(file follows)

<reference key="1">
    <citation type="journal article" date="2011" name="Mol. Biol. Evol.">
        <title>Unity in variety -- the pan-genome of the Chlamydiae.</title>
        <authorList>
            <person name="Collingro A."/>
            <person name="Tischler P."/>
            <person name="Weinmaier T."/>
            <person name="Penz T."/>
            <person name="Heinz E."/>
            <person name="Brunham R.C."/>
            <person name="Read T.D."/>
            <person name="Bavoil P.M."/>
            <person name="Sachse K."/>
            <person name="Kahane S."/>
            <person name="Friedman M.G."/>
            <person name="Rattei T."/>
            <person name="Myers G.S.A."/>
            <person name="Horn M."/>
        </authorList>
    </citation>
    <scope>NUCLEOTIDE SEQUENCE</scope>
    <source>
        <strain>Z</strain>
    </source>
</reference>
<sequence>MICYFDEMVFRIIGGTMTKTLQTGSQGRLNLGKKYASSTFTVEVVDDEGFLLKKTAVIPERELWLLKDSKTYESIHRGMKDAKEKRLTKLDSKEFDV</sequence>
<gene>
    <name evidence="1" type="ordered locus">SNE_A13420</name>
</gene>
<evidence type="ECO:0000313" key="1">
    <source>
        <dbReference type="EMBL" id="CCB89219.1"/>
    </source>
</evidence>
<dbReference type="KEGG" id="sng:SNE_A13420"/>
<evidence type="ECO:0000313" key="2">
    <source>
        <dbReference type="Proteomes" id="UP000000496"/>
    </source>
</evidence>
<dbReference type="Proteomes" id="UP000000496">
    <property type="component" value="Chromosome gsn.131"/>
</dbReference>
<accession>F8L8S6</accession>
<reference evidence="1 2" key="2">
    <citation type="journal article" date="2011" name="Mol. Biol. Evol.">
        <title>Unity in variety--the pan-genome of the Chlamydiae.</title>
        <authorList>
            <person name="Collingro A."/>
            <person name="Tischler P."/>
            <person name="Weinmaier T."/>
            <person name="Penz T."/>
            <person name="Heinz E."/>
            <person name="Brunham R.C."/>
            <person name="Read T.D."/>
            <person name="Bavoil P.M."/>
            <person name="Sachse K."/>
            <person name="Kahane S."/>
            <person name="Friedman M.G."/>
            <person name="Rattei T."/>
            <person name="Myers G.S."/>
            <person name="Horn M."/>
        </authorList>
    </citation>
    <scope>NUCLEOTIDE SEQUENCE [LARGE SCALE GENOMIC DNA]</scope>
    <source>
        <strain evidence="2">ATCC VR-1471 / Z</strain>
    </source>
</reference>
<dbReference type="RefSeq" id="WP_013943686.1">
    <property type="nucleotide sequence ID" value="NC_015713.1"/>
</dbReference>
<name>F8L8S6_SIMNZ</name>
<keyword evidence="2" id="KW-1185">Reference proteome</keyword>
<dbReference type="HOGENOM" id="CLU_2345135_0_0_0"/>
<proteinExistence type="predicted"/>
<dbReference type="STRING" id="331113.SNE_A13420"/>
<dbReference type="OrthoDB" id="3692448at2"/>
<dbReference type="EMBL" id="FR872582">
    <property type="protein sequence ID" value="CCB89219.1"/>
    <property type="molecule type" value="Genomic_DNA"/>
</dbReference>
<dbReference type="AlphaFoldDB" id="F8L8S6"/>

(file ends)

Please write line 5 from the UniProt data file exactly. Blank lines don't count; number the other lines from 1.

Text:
            <person name="Collingro A."/>